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There are 60 balls in an urn. Ten balls each are marked each letter A through F. Six balls are selected without replacement. What is the probability that the balls selected are one of each letter A through F? Order does not matter.

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What have you tried? Are you stuck at any particular point? – David Mitra Feb 6 '12 at 3:00
All choices are equally likely. I believe the denominator is $\binom{60}{6}$, but I do not know about the numerator. – jamil Feb 6 '12 at 3:12
This should help:… – Byron Schmuland Feb 6 '12 at 3:18
up vote 1 down vote accepted


(i) How many ways are there to choose $6$ balls from $60$? Make sure that the choices are all equally likely.

(ii) How many ways are there to select $1$ ball from the $10$ with label A, and $1$ from the $10$ with label B, and so on up to $1$ from the $10$ with label F?

In solving this problem, imagine that the balls are all distinct, that they are people, $10$ wearing a red shirt, $10$ wearing a blue shirt, and so on.

Another way: Pick the balls one at a time. First ball doesn't matter. What is the probability that the second ball is of a different colour than the first? Now given that your first two balls were of different colours, what is the probability that the third ball is of a new colour? So what is the probability that the first three balls are of different colours?

Now given that on your first three picks your got all different colours, what is the probability that the fourth pick brings us a new colour? Continue.

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Thank you for pointing out and; I originally and incorrectly tried to use addition of the $\binom{10}{1}$ instead of multiplication – jamil Feb 6 '12 at 3:22

$$\frac{\binom{10}{6}}{\binom{60}{6}}=\frac{3}{59\times58\times57\times11}$$ This comes from the fact that total number of outcomes are ${\binom{60}{6}}$, whereas number of favourable outcomes are $\binom{10}{6}$.

Update: I misinterpreted the "each" in the question. Here's the new answer: $$\frac{10^6}{\binom{60}{6}}=\frac{1,000,000}{50,063,860}=0.1997$$ Imagine that each set of A-F balls has a color. Now, you can choose an A ball in 10 ways, a B ball in 10 ways, and so on. So $10^6$ is the total number of ways of choosing one of each letter. The denominator is pretty obvious, its the number of ways of choosing 6 balls out of 60 distinct balls (We have forcibly made them distinct by painting them).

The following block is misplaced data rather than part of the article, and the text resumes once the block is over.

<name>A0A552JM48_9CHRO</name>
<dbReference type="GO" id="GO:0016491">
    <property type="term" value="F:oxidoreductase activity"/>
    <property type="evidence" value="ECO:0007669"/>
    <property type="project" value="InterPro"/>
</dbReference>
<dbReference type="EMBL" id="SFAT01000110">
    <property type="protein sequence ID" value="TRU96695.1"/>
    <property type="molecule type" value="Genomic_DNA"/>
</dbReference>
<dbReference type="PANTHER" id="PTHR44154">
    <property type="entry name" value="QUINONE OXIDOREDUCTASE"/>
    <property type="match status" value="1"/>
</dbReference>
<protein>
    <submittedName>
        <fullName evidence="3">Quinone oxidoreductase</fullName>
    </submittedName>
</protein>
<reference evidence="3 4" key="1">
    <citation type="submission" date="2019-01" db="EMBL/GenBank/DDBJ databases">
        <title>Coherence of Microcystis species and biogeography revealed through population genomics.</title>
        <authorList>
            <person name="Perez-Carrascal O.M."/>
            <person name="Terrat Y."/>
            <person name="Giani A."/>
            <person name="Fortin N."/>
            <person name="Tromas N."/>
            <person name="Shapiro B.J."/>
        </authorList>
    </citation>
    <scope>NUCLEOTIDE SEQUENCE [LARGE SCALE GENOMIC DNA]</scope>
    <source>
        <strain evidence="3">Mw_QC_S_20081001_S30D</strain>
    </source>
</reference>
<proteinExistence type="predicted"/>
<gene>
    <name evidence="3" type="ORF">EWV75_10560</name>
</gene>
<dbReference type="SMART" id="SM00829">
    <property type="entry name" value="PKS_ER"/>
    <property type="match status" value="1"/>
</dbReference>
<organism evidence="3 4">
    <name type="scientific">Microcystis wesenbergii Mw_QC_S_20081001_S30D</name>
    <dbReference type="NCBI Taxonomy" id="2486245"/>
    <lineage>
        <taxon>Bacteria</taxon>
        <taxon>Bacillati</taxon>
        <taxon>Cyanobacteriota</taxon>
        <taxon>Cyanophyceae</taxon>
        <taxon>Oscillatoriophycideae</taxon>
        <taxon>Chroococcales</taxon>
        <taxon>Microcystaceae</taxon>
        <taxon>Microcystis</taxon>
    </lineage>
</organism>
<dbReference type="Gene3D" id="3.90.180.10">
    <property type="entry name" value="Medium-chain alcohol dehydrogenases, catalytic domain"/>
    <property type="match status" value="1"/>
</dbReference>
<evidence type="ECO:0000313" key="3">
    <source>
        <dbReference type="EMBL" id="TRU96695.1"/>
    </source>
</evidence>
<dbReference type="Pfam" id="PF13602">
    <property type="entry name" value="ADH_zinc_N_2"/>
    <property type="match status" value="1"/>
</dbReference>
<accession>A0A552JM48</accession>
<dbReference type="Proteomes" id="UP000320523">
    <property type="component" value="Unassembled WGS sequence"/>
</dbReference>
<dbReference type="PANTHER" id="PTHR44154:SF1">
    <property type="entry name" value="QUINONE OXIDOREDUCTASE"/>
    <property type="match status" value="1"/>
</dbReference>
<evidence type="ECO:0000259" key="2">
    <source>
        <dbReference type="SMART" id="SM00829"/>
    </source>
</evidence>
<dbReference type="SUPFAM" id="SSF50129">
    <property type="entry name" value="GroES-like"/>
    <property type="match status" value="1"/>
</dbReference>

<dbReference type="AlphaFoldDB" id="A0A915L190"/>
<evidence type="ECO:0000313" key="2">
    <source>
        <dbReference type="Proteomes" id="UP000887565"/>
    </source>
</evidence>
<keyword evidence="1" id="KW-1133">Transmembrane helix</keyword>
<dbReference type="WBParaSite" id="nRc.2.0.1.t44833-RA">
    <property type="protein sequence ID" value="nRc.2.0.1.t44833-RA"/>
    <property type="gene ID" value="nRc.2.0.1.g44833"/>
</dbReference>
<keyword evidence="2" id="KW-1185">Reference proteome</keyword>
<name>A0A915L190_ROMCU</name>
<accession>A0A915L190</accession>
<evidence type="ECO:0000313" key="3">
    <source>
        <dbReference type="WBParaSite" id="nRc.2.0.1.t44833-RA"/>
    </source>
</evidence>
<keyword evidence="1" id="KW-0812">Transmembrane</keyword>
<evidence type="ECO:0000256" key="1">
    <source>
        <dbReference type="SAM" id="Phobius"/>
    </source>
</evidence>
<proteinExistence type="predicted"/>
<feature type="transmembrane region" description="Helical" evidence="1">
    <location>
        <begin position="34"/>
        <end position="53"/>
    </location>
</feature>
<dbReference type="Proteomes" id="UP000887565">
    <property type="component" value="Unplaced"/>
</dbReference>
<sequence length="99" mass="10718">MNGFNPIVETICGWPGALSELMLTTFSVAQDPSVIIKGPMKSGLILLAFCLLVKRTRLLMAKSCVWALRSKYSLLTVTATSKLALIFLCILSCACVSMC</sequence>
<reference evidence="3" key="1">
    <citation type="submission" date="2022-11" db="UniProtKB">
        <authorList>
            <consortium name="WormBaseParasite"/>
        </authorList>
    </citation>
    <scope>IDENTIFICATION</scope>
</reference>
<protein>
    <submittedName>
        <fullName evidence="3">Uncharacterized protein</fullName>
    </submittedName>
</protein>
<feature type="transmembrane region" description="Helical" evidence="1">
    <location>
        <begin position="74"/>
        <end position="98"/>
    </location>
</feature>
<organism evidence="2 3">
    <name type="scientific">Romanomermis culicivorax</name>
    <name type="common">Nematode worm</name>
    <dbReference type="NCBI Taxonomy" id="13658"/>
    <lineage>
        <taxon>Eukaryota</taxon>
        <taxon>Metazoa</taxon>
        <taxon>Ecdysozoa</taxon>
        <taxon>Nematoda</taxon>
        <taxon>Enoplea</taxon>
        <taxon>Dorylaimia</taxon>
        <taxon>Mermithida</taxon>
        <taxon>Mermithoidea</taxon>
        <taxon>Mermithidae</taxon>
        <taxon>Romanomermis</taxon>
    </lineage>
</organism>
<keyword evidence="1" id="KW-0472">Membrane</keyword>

In any probability problem, you can always "paint" identical items (or number them if they already have a color). As long as you take this change into account in both your numerator and denominator, you should be fine. This works as it does not matter to us in the end if the balls that we chose had a color or not; if you think about it, the probability of getting all balls A-F would not change if you painted them. Think about it (Imagine actually doing this experiment and measuring probability; then painting the balls and doing it all over again).

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Maybe it's too late for me, but I don't see how your numerator is correct. There are 10 ways to select the "A" ball, 10 ways to select the "B" ball, ... What you have, I believe, is the probability that all the balls are "A" balls. – David Mitra Feb 6 '12 at 3:12
Oh, so that's what you meant by ten balls "each". Sorry, my bad. I misinterpreted the question. – Manishearth Feb 6 '12 at 3:16
I updated the answer. – Manishearth Feb 6 '12 at 3:25

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